This article provides a high-level perspective on existing weather files for Canada developed from historical data, and on future weather files that offer information about building design conditions in a changing climate. The Pacific Climate Impacts Consortium (PCIC) and the National Research Council of Canada (NRC) have each developed a …

Training Materials

Download training materials in PowerPoint presentation format to use in your own training sessions. This presentation introduces the concept of climate information and its importance in decision-making. The slides provide the basic framework for a presentation and include detailed speaker notes.

This presentation is intended:

  • For a beginner audience with little science or climate change background
  • To serve as a base for a webinar or workshop presentation
  • To be tailored to the audience’s knowledge level, sector, region or profession
  • To be supported by case studies, more climate information or exercises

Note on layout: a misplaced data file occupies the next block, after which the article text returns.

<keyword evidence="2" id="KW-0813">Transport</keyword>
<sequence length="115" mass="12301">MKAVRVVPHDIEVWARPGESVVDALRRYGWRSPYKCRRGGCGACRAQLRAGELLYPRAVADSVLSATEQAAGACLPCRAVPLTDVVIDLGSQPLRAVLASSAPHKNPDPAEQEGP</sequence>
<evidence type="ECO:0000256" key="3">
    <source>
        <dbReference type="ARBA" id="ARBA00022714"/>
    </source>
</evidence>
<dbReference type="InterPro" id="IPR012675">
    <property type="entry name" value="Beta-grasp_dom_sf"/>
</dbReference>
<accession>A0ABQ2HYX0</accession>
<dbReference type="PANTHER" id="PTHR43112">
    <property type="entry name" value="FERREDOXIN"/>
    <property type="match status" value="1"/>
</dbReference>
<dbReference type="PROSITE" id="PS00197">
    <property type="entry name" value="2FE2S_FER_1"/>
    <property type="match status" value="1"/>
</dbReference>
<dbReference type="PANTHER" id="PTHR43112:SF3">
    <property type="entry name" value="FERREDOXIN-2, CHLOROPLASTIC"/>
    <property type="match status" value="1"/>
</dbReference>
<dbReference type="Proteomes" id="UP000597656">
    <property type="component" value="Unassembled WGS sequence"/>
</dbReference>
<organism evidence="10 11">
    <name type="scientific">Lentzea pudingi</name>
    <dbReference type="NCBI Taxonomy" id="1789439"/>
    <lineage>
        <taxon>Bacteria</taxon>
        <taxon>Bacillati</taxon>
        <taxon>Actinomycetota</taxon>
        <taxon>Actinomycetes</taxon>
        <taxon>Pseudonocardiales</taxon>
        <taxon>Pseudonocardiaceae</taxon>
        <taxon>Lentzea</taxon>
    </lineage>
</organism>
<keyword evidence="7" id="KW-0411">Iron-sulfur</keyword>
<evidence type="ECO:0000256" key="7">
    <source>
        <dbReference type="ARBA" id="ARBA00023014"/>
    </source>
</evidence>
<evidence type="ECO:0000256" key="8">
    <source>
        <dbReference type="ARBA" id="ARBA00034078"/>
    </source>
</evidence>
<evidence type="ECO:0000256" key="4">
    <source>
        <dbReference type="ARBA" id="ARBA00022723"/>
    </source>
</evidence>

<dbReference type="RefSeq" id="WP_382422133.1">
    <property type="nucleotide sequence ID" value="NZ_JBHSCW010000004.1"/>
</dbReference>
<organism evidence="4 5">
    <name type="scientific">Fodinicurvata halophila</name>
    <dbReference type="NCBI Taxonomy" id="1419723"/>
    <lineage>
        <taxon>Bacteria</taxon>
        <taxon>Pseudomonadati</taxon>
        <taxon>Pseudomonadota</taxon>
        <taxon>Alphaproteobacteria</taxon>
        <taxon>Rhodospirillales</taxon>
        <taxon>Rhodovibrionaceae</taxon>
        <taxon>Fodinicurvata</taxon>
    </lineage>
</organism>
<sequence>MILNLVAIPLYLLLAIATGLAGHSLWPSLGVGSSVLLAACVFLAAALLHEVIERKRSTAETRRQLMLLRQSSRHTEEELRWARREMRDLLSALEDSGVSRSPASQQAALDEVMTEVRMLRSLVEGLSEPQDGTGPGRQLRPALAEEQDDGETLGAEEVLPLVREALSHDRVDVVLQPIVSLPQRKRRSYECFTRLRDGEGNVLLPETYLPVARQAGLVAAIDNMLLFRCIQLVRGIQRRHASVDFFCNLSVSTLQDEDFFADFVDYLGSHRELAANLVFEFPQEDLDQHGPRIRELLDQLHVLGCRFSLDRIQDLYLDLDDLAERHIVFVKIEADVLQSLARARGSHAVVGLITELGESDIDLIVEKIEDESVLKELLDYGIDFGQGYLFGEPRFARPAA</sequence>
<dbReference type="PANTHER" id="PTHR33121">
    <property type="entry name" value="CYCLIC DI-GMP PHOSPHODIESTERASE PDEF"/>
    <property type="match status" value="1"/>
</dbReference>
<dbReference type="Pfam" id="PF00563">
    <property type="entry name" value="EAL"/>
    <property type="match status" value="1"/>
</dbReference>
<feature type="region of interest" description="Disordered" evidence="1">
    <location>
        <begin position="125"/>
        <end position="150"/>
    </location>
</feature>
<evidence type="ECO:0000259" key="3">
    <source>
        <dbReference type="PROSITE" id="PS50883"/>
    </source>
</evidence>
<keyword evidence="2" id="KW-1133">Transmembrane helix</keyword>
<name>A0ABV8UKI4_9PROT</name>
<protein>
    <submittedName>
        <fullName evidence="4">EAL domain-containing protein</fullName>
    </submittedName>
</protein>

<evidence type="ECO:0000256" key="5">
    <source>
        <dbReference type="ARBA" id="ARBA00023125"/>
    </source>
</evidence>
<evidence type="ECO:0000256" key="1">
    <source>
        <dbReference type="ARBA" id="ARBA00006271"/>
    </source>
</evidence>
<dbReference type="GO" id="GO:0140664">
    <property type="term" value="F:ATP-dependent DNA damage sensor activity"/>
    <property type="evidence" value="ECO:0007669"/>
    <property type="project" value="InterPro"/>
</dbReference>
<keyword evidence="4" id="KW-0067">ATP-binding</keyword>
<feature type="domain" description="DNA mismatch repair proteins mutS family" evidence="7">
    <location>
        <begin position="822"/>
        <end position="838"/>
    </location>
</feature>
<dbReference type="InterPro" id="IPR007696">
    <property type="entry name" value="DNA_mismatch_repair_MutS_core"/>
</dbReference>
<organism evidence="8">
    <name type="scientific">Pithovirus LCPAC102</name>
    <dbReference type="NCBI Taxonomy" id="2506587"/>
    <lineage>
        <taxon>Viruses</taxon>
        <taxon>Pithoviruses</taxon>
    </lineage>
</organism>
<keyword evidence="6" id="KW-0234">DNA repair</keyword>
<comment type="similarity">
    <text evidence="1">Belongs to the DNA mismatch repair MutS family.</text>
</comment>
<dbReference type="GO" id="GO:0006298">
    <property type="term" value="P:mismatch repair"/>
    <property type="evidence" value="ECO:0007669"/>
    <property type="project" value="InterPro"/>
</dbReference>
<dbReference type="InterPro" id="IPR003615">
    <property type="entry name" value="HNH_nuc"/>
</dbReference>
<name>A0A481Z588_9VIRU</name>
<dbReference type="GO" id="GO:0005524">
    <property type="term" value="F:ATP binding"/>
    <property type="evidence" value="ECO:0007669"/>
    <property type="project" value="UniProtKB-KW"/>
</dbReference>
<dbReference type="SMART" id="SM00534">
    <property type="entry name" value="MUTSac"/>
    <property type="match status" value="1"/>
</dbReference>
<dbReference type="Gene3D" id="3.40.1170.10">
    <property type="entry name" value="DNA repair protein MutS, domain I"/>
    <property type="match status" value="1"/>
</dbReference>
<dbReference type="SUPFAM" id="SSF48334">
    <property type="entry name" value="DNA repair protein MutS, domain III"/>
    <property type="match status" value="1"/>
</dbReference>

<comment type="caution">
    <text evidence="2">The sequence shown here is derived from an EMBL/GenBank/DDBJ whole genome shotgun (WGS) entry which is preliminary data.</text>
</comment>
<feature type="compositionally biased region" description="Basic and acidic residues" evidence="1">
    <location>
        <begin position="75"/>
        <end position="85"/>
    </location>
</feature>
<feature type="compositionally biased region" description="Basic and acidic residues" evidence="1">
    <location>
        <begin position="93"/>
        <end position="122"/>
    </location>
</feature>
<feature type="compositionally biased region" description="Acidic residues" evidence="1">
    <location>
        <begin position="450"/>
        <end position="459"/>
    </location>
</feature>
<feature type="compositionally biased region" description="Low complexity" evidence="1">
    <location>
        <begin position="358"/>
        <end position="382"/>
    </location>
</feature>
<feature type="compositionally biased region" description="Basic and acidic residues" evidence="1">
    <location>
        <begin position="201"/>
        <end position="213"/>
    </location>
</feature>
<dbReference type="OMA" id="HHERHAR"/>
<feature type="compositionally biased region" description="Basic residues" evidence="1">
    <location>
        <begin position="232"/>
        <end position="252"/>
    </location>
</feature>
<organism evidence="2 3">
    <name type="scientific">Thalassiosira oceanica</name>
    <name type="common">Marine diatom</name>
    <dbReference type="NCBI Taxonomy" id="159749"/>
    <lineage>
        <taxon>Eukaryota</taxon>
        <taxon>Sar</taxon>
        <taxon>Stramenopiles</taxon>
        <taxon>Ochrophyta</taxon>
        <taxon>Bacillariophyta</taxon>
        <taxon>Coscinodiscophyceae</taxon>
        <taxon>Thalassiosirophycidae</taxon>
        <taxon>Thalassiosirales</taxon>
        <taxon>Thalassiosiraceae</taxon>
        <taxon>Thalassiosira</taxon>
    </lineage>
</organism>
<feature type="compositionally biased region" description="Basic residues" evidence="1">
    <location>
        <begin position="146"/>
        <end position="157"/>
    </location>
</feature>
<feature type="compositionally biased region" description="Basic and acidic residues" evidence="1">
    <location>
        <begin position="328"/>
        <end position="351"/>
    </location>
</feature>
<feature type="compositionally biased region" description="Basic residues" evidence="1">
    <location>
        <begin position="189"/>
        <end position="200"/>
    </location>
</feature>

After viewing the presentation, the audience should:

  • Understand the importance of considering climate change in decision-making
  • Be more familiar with key concepts regarding historical climate trends and future climate
  • Understand the basics of climate projections and emissions scenarios
  • Understand there is a range of possible climate futures
  • Be aware of possible applications of climate information
  • Know where to find climate information

Produced by the Canadian Centre for Climate Services (CCCS), Ouranos and the Pacific Climate Impacts Consortium (PCIC).

Download presentation (29 Mbs)